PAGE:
Sibanye Platinum claims R26.8-m from Mineral Resources minister Mosebenzi Zwane and three DMR officials, for losses during mine safety stoppages.
Sibanye Platinum is acting against Zwane, and the acting chief inspector of mines, Xolile Mbonambi, and two senior inspectors in North West province, where Sibanye operates Kroondal mine.
Production was suspended at the two mines after the inspectors ordered a safety stoppage at the mine in August 2016.
The officials have 20 days to serve notice that they will dispute the claim, otherwise an order will be made against them.
Mbonambi said the department had not yet received any details of the summonses and regarded stories that it was about to receive such notices as “a rumour”.
At the time, Zwane said: “Our differences should not be taken as people at war with each other. We are not. We are not at war with Sibanye, or AngloGold or any other person.
“We are engaging to ensure the real beneficiaries of our laws in SA benefit.”
Sibanye said it had suffered damages from the stoppage of the mine and that the defendants were “jointly or severally liable to compensate” Sibanye for damages and that the defendants had so far ignored written demands to pay.
The summonses are the latest in a series of legal setbacks for the department, which was labelled incompetent in the Aquila Resources ruling last November; and acting out of proportion with clauses in the Mine Health and Safety Act in last year’s AngloGold Ashanti ruling and an earlier judgment in the Bert’s Bricks case.
Kroondal had so many stoppages that it had become a marginal mine. The inspectorate ordered at least nine stoppages at the operation between July 2015 and December 2016, costing the mine R180-m.
In the latter judgments, the judges raised the prospect of officials being pursued for damages in their personal capacities, something neither AngloGold nor Bert’s Bricks opted to do in their cases.
After an employee was killed by the vehicle he had failed to properly immobilise with a handbrake and stop blocks at one of five shafts at the mine, the inspector of mines in North West, Clifford Dlamini, conducted an inspection of the mine, finding various faults with vehicles having sub-standard or missing seatbelts, a missing door latch, checklists improperly completed, an underground haulage way too narrow for vehicles to pass each other and a number of fire extinguishers had not been checked in August.
Between August 19 and August 26, Dlamini, the principal inspector of mines in North West, Monageng Mothiba and Mbonambi took action against the mine, including halting all trackless mobile machinery underground and the withdrawal of operators for retraining under Section 54.
After legal threats from Sibanye and engagements between the company and the inspectorate, the order was changed to just the suspension of the Bambanani shaft where the accident happened.
Sibanye argued that all three inspectors had acted in a “draconian” way and beyond the powers granted to them under the Mine Health and Safety Act, ignoring the localised nature of the accident.
It said their actions were “irrational … arbitrary, capricious, and were taken for an improper purpose, which is not permitted under the act”.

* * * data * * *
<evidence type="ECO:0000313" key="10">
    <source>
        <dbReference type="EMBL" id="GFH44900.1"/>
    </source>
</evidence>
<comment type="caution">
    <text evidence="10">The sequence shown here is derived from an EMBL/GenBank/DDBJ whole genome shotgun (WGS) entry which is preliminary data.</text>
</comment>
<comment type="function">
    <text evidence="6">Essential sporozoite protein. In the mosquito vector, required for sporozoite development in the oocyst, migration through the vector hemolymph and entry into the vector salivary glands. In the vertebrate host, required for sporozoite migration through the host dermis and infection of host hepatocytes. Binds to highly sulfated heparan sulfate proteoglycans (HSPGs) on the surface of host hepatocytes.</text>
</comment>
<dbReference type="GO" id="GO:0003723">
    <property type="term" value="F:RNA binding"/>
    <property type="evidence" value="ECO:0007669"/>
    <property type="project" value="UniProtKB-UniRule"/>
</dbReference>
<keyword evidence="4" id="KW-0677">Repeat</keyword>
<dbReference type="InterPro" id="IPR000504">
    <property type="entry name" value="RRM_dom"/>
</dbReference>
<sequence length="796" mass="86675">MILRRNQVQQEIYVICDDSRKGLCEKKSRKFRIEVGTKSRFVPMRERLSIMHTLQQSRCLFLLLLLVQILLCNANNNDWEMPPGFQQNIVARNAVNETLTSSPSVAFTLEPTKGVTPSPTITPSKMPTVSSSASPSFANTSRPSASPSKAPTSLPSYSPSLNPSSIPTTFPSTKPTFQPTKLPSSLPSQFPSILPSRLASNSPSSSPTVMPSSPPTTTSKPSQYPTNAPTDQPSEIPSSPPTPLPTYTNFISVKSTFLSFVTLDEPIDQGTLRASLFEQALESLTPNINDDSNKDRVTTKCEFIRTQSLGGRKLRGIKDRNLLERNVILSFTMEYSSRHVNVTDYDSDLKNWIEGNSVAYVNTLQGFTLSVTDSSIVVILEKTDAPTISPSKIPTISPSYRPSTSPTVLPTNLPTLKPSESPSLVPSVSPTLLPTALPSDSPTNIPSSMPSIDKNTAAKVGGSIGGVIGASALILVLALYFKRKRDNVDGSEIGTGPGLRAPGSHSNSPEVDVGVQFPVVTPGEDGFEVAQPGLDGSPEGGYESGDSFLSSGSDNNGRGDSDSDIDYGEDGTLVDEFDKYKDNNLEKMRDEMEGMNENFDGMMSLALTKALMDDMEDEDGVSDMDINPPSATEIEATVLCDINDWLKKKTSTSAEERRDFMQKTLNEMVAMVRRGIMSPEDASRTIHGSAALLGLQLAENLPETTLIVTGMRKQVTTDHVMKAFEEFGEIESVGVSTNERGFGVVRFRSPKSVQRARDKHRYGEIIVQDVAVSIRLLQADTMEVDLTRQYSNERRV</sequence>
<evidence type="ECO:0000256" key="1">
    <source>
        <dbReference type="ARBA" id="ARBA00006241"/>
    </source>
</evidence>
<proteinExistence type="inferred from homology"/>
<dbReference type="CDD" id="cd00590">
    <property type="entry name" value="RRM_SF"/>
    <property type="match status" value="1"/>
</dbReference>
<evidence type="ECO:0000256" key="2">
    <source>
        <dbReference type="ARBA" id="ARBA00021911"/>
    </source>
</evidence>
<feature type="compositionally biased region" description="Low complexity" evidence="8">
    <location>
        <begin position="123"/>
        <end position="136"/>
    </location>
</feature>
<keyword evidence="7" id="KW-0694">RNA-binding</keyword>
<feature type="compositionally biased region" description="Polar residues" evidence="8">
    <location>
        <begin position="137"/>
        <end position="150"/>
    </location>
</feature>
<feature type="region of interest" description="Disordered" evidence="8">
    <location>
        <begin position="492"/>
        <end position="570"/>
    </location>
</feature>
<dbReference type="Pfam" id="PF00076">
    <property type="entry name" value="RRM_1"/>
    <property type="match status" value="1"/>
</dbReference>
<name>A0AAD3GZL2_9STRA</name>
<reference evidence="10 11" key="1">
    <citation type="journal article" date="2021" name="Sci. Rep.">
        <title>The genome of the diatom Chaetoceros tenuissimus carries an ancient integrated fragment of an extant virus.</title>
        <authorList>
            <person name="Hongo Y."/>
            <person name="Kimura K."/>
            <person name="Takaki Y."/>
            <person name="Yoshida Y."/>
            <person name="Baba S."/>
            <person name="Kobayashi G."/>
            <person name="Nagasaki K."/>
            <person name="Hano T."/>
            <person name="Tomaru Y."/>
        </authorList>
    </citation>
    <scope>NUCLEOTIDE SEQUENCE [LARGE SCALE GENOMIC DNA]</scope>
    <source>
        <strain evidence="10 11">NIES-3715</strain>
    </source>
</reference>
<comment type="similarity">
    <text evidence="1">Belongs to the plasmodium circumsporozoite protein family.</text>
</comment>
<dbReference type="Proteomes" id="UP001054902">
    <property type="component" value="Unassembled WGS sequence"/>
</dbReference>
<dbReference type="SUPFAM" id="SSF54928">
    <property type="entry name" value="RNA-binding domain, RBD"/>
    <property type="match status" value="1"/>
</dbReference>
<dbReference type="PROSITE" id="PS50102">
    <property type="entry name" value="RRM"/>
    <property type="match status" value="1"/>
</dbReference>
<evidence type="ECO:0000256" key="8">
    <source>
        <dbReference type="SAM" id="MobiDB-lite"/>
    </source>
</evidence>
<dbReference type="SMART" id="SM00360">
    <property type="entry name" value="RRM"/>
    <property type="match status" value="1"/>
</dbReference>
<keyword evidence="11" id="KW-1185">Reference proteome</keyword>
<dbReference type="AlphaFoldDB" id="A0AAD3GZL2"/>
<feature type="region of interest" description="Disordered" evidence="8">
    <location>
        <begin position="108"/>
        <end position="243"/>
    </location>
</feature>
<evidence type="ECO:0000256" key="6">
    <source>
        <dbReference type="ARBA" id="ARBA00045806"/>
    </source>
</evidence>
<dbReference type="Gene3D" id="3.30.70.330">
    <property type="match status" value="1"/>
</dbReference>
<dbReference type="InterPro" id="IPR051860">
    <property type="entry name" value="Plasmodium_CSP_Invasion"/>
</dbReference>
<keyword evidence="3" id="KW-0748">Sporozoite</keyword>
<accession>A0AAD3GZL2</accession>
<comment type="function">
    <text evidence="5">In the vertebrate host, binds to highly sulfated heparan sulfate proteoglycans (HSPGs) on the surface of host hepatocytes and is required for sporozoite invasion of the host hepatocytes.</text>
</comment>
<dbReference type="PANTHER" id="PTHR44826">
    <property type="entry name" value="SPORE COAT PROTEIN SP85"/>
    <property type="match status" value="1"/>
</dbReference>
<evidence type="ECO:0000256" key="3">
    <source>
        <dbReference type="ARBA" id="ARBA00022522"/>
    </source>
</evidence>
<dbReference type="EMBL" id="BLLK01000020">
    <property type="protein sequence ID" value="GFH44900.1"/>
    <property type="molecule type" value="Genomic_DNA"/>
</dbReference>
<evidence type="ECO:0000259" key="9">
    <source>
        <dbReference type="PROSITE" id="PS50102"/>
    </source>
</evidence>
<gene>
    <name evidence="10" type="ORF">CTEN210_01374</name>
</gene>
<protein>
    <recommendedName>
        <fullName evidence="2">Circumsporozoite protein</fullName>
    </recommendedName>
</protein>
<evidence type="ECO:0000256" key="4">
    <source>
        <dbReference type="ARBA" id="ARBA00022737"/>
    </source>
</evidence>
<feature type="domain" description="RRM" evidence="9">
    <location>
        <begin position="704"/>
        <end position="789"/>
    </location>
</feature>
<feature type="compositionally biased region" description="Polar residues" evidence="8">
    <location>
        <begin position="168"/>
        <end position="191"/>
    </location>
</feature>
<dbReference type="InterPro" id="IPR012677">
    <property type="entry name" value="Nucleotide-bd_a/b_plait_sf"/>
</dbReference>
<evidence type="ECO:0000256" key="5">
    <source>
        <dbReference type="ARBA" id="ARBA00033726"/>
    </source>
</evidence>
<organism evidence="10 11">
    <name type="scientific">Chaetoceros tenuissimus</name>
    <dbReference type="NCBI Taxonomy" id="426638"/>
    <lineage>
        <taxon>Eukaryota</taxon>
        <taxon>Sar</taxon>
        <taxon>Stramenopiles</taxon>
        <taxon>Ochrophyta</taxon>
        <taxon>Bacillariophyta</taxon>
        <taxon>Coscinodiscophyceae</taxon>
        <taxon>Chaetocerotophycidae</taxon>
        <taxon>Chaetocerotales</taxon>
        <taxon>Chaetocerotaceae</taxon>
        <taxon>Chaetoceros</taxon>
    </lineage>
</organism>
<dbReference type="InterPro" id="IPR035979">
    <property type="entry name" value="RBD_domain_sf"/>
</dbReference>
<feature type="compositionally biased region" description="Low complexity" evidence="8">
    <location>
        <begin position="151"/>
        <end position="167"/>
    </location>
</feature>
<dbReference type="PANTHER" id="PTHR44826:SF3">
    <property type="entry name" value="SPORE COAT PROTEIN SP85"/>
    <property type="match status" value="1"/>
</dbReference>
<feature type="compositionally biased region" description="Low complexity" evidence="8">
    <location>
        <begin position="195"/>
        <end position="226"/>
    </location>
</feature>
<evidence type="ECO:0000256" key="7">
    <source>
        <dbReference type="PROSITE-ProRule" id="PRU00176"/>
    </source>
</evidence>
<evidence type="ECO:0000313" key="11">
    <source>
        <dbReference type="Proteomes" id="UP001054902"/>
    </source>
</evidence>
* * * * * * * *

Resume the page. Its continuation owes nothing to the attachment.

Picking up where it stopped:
[See earlier reports on allegedly heavy-handed mine safety stoppages here:]
In the AngloGold Ashanti and Bert’s Bricks cases, courts found that inspectors had acted out of proportion when ordering shutdowns of mines for relatively minor and localised situations.
Sibanye said Kroondal, which employed 9500 people, had undergone so many stoppages that it had become a marginal mine.
Two judgments pertaining to mining as well as a Constitutional Court ruling that government officials can be held liable in their personal capacity have paved the way for the action, which could see mine inspectors and other departmental officials pursued for damages by mining companies.
AngloGold Ashanti won a case against the department’s safety officials in November 2016 after the entire Kopanang mine was shut down because of a violation at a small section of the mine.
Under the Institution of Legal Proceedings Against Certain Organs of State Act, the notice has to be served on a government official within six months of the incident, and then a summons can be served.
The Chamber of Mines has estimated the cost of the safety stoppages between 2012 and 2015 at R13.6-b in lost revenue, excluding the losses incurred in restarting mines It is understood the Sibanye notices under the act have already been served and the summonses will be served.
While the department officials are unlikely to be able to afford to pay hundreds of thousands or millions of rand in losses stemming from their actions, these summonses could form the basis of talks between mining companies and the department to formulate a protocol on how the Mine Health and Safety Act will be implemented and enforced.
This would be to prevent the shutdown of entire mining operations for relatively minor infractions of the act as has been the case in recent years, costing the industry billions of rand in lost production.
The judges in both cases said that the mining companies could have sought damages against the officials involved. “Had the applicant sought an order for costs on the basis that the respondents bear the costs of these proceedings in their personal capacities, I would have given serious consideration to such an order,” Judge Andre van Niekerk said in November’s AngloGold judgment.
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